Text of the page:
On King Island, this natural-looking wetland is actually a built and functioning bio filtration system that’s dealing with the town of Currie’s sewerage beautifully and appropriately – thanks to Syrinx.


If you stop to think about it, thanks to environmental consultants, our landscapes are green and robust. And that’s probably thanks not only to the environmental specialist’s skills but also a generally held understanding - that it’s our responsibility to support Mother Nature. Whether that’s through restoring the living balance after a project’s been completed, or helping dunes, river banks, or bushlands to repair themselves following a storm or other stress, it’s a job worth doing.

Ross Wylie is the Lead Restoration Supervisor with Syrinx, and as well as knowing the value of his job, he knows people generally appreciate the work he does. “The people you meet while you’re working on the job are excited about what you’re doing. They’re genuinely interested; you can explain what you’re doing and they’ll get their heads around it; everyone gets on board.”

Syrinx began in May 2000, designing and implementing projects, including wetlands, revegetation, rejuvenating natural bushlands and restoring river-banks and foreshores. The Syrinx team have done it all: from a highly-visible multi-use super-popular area like Perth’s riverside Garvey Park in Belmont, to a sewerage treatment wetland tucked away almost out of sight on King Island to the North-West of the Tasmanian Mainland. Ross joined about five years ago, stepping straight into the career he’d finally worked out was ideal for him.

Ross was born and bred in the southern suburbs of Perth, studied film and television then did a flip move to Curtin University where he gained a double degree in Environmental Biology and Coastal Zone Management. Why? “I wanted a degree which would allow me to travel, to work outdoors in a hands-on role, but also involve brain power and planning. I also wanted to work in a field where I’d be continually learning.”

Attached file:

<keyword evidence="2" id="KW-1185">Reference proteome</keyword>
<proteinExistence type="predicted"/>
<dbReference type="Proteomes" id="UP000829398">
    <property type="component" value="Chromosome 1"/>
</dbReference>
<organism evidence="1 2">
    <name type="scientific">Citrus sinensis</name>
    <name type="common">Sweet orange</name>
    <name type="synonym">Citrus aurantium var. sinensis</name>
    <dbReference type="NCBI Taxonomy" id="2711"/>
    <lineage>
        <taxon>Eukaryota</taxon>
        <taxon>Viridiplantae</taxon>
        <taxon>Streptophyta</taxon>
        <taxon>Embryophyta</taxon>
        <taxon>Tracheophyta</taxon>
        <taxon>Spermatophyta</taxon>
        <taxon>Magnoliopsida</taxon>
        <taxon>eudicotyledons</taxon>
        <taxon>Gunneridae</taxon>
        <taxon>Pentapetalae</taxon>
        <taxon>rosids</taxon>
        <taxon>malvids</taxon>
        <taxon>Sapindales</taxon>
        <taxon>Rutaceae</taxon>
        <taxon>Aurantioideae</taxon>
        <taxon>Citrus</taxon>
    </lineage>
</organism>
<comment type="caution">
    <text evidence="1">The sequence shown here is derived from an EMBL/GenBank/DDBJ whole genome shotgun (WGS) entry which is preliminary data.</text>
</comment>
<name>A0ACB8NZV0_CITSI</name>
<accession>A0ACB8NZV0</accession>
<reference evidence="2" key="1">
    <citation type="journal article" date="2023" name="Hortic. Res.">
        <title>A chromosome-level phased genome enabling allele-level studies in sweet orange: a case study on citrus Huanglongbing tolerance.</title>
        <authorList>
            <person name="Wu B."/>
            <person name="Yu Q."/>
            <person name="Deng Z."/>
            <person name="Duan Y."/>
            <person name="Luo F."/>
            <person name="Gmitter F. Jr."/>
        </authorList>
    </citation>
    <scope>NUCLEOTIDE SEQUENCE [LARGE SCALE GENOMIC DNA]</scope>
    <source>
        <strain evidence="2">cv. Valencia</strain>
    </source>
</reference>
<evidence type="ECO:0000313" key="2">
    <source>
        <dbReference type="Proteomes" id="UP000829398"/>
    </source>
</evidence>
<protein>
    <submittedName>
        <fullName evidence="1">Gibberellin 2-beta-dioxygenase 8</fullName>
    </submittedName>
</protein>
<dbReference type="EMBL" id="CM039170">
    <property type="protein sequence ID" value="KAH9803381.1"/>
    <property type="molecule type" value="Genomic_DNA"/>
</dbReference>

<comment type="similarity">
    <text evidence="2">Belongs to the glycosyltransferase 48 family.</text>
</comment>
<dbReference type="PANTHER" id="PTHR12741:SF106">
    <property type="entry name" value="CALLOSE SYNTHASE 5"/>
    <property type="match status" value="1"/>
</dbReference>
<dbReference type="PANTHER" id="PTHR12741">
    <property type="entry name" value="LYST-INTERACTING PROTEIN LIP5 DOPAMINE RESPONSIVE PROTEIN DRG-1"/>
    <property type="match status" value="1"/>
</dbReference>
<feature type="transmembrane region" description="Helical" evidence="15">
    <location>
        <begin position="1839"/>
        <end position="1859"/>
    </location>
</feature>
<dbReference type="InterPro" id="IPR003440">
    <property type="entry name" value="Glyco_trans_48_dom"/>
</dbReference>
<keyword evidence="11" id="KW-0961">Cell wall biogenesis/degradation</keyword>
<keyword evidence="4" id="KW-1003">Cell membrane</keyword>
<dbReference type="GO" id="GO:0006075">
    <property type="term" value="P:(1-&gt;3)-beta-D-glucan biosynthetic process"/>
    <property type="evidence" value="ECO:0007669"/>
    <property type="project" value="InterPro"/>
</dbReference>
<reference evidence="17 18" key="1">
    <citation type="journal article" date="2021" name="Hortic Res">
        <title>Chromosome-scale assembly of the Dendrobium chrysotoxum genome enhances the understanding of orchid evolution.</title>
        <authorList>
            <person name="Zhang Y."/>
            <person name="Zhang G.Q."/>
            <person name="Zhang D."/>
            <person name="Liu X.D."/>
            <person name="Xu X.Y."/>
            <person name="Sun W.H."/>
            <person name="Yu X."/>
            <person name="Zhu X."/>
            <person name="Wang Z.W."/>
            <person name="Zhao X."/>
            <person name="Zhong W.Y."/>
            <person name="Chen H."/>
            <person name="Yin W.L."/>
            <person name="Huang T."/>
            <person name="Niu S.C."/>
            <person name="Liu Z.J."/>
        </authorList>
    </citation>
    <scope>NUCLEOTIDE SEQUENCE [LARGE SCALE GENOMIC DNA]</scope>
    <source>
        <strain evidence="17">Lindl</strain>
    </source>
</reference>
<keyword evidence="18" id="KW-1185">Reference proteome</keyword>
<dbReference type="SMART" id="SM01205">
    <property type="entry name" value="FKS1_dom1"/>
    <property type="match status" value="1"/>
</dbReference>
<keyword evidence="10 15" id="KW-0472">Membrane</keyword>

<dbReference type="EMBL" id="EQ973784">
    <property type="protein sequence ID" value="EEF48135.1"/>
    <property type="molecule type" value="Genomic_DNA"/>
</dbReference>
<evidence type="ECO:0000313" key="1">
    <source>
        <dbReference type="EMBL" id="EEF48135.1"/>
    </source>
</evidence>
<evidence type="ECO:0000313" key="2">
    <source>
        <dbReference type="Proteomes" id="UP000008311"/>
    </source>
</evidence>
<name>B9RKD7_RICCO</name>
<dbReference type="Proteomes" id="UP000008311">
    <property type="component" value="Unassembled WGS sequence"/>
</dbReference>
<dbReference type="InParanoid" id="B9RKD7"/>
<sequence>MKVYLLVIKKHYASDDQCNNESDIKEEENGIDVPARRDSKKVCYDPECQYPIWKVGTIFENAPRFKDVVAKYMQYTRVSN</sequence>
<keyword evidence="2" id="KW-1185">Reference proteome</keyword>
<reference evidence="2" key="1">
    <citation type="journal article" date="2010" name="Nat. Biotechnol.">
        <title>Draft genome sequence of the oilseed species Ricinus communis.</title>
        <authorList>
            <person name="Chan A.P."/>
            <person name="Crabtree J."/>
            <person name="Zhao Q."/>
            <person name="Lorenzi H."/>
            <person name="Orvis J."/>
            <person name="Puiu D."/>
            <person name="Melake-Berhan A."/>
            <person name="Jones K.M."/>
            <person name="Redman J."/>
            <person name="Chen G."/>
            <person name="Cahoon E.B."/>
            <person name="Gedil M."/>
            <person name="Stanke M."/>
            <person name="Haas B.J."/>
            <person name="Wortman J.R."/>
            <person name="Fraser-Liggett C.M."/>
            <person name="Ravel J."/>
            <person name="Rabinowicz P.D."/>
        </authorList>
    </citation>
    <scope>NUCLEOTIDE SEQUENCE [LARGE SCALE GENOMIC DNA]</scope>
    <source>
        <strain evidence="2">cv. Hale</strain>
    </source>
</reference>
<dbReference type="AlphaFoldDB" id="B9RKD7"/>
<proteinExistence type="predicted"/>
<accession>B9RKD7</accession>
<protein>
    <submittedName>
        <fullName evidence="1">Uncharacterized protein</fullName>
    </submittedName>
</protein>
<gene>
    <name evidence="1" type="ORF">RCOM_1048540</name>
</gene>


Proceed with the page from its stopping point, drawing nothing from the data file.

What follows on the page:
Starting with the basics, Ross has done it all. “I wouldn’t ask anyone to do anything I wouldn’t do.” This isn’t a fluffy statement, and the team he leads across to King Island twice a year for routine maintenance of Currie’s (population 1200) sewerage treatment wetland, knows it. “We’re there to check the flow rates, the water quality, the infrastructure, and to manage the weeds.” So when Watercress (Nasturtium officinale) took hold in one of the settling ponds, Ross and the team donned waders and respirators, climbed in and dragged the weed out. Ross’s career decision is clearly spot on: he’s been able to tick travel, planning, and outdoor hands-on work off his dream list – though he probably didn’t expect them to present in such a stinky scenario. Kind Island presents a beautiful isolated environment to work within where the scenery is spectacular, and thanks to Syrinx the town of Currie’s sewerage treatment is being processed without negative impacts on the environment.

For Ross Wylie, part of the appeal of working on projects like the sewerage treatment area on Kind Island is the natural enthusiasm and support from the community for environmentally sustainable works.

Not that the people at Syrinx are just masters of wastewater treatment: they do so much more. From the development of bioengineering technology to help dunes re-establish – “…it’s a system of building brush-log walls that redistribute wave energy in order to protect foreshore and riverbanks; lasting 15 to 20 years and allowing plants to establish and secure the shoreline...” – to developing biodiversity strategies for iron ore tenements in the Pilbara. And in urban areas, they’ll help build a master plan for residential developments like that at Emu Point in Albany, WA: looking at the social, the economic and the environmental factors within a project.

How is it that they can be across all this? “We’ve good people with the qualifications and significant experience. We’ve built a specialist workforce.”

Penrhos Mowing
Just one of the ways Syrinx manages wave energy, here along the river bank at Perth’s Garvey Park.